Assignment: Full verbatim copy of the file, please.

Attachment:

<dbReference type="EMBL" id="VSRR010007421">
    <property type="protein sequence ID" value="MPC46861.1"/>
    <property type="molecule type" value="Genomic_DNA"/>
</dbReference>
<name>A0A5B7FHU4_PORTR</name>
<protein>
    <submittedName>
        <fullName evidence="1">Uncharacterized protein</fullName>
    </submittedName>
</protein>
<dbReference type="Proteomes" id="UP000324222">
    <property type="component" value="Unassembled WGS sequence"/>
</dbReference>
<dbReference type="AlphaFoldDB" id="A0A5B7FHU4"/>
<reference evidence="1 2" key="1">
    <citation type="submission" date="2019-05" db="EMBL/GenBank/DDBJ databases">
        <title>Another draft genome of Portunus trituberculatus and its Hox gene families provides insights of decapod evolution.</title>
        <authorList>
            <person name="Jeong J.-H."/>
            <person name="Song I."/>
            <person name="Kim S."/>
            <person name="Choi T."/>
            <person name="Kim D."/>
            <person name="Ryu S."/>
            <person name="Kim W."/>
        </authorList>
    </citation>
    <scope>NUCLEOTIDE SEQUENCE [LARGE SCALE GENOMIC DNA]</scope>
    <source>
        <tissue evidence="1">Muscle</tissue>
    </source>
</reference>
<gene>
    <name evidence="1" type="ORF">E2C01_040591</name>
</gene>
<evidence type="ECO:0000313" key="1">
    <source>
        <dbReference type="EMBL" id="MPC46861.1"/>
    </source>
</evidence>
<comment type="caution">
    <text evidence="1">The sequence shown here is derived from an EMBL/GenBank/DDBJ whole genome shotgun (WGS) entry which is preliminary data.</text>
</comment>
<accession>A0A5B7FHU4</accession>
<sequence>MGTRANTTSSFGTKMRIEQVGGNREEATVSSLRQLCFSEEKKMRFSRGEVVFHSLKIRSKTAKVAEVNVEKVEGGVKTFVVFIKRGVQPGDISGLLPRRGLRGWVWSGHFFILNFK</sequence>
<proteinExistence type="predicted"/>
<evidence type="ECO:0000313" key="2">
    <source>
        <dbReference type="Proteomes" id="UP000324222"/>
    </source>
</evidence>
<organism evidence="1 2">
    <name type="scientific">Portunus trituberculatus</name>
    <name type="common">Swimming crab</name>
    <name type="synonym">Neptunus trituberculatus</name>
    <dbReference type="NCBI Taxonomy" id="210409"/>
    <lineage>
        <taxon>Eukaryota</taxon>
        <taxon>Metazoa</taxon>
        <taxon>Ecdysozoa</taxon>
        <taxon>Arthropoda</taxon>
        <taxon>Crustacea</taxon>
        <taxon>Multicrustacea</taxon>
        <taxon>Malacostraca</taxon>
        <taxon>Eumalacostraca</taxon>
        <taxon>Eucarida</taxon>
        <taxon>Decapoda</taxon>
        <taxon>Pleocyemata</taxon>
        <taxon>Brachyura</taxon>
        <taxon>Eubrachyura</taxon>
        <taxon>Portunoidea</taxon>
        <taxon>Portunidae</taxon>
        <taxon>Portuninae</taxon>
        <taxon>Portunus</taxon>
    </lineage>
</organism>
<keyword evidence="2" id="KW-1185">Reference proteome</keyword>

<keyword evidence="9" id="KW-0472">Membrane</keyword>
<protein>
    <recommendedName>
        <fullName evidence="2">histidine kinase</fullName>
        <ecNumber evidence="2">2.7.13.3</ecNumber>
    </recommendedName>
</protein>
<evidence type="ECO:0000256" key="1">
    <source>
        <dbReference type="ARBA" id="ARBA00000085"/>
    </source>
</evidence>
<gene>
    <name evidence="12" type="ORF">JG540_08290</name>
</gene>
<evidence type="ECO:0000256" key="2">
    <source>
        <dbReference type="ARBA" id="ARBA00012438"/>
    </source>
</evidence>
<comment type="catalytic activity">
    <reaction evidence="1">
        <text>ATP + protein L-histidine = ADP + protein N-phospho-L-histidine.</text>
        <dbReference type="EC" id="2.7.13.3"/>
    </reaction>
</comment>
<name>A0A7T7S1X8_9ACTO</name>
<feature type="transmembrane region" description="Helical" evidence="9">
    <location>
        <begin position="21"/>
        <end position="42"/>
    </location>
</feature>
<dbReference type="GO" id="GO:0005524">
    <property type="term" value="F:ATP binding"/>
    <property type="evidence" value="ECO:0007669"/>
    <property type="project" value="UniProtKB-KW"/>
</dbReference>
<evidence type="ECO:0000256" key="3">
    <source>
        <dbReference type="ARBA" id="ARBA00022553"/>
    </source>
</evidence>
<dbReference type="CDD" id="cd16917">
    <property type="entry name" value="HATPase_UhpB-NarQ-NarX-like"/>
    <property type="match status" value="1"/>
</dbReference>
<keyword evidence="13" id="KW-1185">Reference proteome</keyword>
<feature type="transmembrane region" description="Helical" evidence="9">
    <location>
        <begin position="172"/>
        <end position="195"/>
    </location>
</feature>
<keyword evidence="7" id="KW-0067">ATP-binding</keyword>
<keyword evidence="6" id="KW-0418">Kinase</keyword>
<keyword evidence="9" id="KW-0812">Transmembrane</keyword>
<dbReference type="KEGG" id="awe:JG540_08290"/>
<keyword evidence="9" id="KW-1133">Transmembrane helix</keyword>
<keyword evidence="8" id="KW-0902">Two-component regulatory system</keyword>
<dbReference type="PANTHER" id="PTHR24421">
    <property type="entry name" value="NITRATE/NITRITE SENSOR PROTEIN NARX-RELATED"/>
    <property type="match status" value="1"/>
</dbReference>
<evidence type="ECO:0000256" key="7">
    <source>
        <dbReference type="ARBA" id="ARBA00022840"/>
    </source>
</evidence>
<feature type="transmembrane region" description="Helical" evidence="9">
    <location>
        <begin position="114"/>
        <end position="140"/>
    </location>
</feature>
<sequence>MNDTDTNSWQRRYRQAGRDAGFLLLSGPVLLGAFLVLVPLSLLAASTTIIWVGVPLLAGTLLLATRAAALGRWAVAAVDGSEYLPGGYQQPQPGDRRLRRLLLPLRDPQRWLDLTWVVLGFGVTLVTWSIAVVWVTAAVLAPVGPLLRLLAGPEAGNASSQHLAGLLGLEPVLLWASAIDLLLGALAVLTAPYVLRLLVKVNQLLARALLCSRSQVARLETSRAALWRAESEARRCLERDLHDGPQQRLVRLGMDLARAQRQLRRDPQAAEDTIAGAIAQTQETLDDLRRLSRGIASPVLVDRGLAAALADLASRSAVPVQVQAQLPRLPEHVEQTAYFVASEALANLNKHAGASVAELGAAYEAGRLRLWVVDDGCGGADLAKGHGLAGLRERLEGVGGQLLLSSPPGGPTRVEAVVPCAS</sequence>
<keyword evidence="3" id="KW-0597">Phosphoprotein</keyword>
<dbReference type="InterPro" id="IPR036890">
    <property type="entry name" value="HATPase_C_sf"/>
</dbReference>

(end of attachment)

<dbReference type="EMBL" id="VSRR010007421">
    <property type="protein sequence ID" value="MPC46861.1"/>
    <property type="molecule type" value="Genomic_DNA"/>
</dbReference>
<name>A0A5B7FHU4_PORTR</name>
<protein>
    <submittedName>
        <fullName evidence="1">Uncharacterized protein</fullName>
    </submittedName>
</protein>
<dbReference type="Proteomes" id="UP000324222">
    <property type="component" value="Unassembled WGS sequence"/>
</dbReference>
<dbReference type="AlphaFoldDB" id="A0A5B7FHU4"/>
<reference evidence="1 2" key="1">
    <citation type="submission" date="2019-05" db="EMBL/GenBank/DDBJ databases">
        <title>Another draft genome of Portunus trituberculatus and its Hox gene families provides insights of decapod evolution.</title>
        <authorList>
            <person name="Jeong J.-H."/>
            <person name="Song I."/>
            <person name="Kim S."/>
            <person name="Choi T."/>
            <person name="Kim D."/>
            <person name="Ryu S."/>
            <person name="Kim W."/>
        </authorList>
    </citation>
    <scope>NUCLEOTIDE SEQUENCE [LARGE SCALE GENOMIC DNA]</scope>
    <source>
        <tissue evidence="1">Muscle</tissue>
    </source>
</reference>
<gene>
    <name evidence="1" type="ORF">E2C01_040591</name>
</gene>
<evidence type="ECO:0000313" key="1">
    <source>
        <dbReference type="EMBL" id="MPC46861.1"/>
    </source>
</evidence>
<comment type="caution">
    <text evidence="1">The sequence shown here is derived from an EMBL/GenBank/DDBJ whole genome shotgun (WGS) entry which is preliminary data.</text>
</comment>
<accession>A0A5B7FHU4</accession>
<sequence>MGTRANTTSSFGTKMRIEQVGGNREEATVSSLRQLCFSEEKKMRFSRGEVVFHSLKIRSKTAKVAEVNVEKVEGGVKTFVVFIKRGVQPGDISGLLPRRGLRGWVWSGHFFILNFK</sequence>
<proteinExistence type="predicted"/>
<evidence type="ECO:0000313" key="2">
    <source>
        <dbReference type="Proteomes" id="UP000324222"/>
    </source>
</evidence>
<organism evidence="1 2">
    <name type="scientific">Portunus trituberculatus</name>
    <name type="common">Swimming crab</name>
    <name type="synonym">Neptunus trituberculatus</name>
    <dbReference type="NCBI Taxonomy" id="210409"/>
    <lineage>
        <taxon>Eukaryota</taxon>
        <taxon>Metazoa</taxon>
        <taxon>Ecdysozoa</taxon>
        <taxon>Arthropoda</taxon>
        <taxon>Crustacea</taxon>
        <taxon>Multicrustacea</taxon>
        <taxon>Malacostraca</taxon>
        <taxon>Eumalacostraca</taxon>
        <taxon>Eucarida</taxon>
        <taxon>Decapoda</taxon>
        <taxon>Pleocyemata</taxon>
        <taxon>Brachyura</taxon>
        <taxon>Eubrachyura</taxon>
        <taxon>Portunoidea</taxon>
        <taxon>Portunidae</taxon>
        <taxon>Portuninae</taxon>
        <taxon>Portunus</taxon>
    </lineage>
</organism>
<keyword evidence="2" id="KW-1185">Reference proteome</keyword>

<keyword evidence="9" id="KW-0472">Membrane</keyword>
<protein>
    <recommendedName>
        <fullName evidence="2">histidine kinase</fullName>
        <ecNumber evidence="2">2.7.13.3</ecNumber>
    </recommendedName>
</protein>
<evidence type="ECO:0000256" key="1">
    <source>
        <dbReference type="ARBA" id="ARBA00000085"/>
    </source>
</evidence>
<gene>
    <name evidence="12" type="ORF">JG540_08290</name>
</gene>
<evidence type="ECO:0000256" key="2">
    <source>
        <dbReference type="ARBA" id="ARBA00012438"/>
    </source>
</evidence>
<comment type="catalytic activity">
    <reaction evidence="1">
        <text>ATP + protein L-histidine = ADP + protein N-phospho-L-histidine.</text>
        <dbReference type="EC" id="2.7.13.3"/>
    </reaction>
</comment>
<name>A0A7T7S1X8_9ACTO</name>
<feature type="transmembrane region" description="Helical" evidence="9">
    <location>
        <begin position="21"/>
        <end position="42"/>
    </location>
</feature>
<dbReference type="GO" id="GO:0005524">
    <property type="term" value="F:ATP binding"/>
    <property type="evidence" value="ECO:0007669"/>
    <property type="project" value="UniProtKB-KW"/>
</dbReference>
<evidence type="ECO:0000256" key="3">
    <source>
        <dbReference type="ARBA" id="ARBA00022553"/>
    </source>
</evidence>
<dbReference type="CDD" id="cd16917">
    <property type="entry name" value="HATPase_UhpB-NarQ-NarX-like"/>
    <property type="match status" value="1"/>
</dbReference>
<keyword evidence="13" id="KW-1185">Reference proteome</keyword>
<feature type="transmembrane region" description="Helical" evidence="9">
    <location>
        <begin position="172"/>
        <end position="195"/>
    </location>
</feature>
<keyword evidence="7" id="KW-0067">ATP-binding</keyword>
<keyword evidence="6" id="KW-0418">Kinase</keyword>
<keyword evidence="9" id="KW-0812">Transmembrane</keyword>
<dbReference type="KEGG" id="awe:JG540_08290"/>
<keyword evidence="9" id="KW-1133">Transmembrane helix</keyword>
<keyword evidence="8" id="KW-0902">Two-component regulatory system</keyword>
<dbReference type="PANTHER" id="PTHR24421">
    <property type="entry name" value="NITRATE/NITRITE SENSOR PROTEIN NARX-RELATED"/>
    <property type="match status" value="1"/>
</dbReference>
<evidence type="ECO:0000256" key="7">
    <source>
        <dbReference type="ARBA" id="ARBA00022840"/>
    </source>
</evidence>
<feature type="transmembrane region" description="Helical" evidence="9">
    <location>
        <begin position="114"/>
        <end position="140"/>
    </location>
</feature>
<sequence>MNDTDTNSWQRRYRQAGRDAGFLLLSGPVLLGAFLVLVPLSLLAASTTIIWVGVPLLAGTLLLATRAAALGRWAVAAVDGSEYLPGGYQQPQPGDRRLRRLLLPLRDPQRWLDLTWVVLGFGVTLVTWSIAVVWVTAAVLAPVGPLLRLLAGPEAGNASSQHLAGLLGLEPVLLWASAIDLLLGALAVLTAPYVLRLLVKVNQLLARALLCSRSQVARLETSRAALWRAESEARRCLERDLHDGPQQRLVRLGMDLARAQRQLRRDPQAAEDTIAGAIAQTQETLDDLRRLSRGIASPVLVDRGLAAALADLASRSAVPVQVQAQLPRLPEHVEQTAYFVASEALANLNKHAGASVAELGAAYEAGRLRLWVVDDGCGGADLAKGHGLAGLRERLEGVGGQLLLSSPPGGPTRVEAVVPCAS</sequence>
<keyword evidence="3" id="KW-0597">Phosphoprotein</keyword>
<dbReference type="InterPro" id="IPR036890">
    <property type="entry name" value="HATPase_C_sf"/>
</dbReference>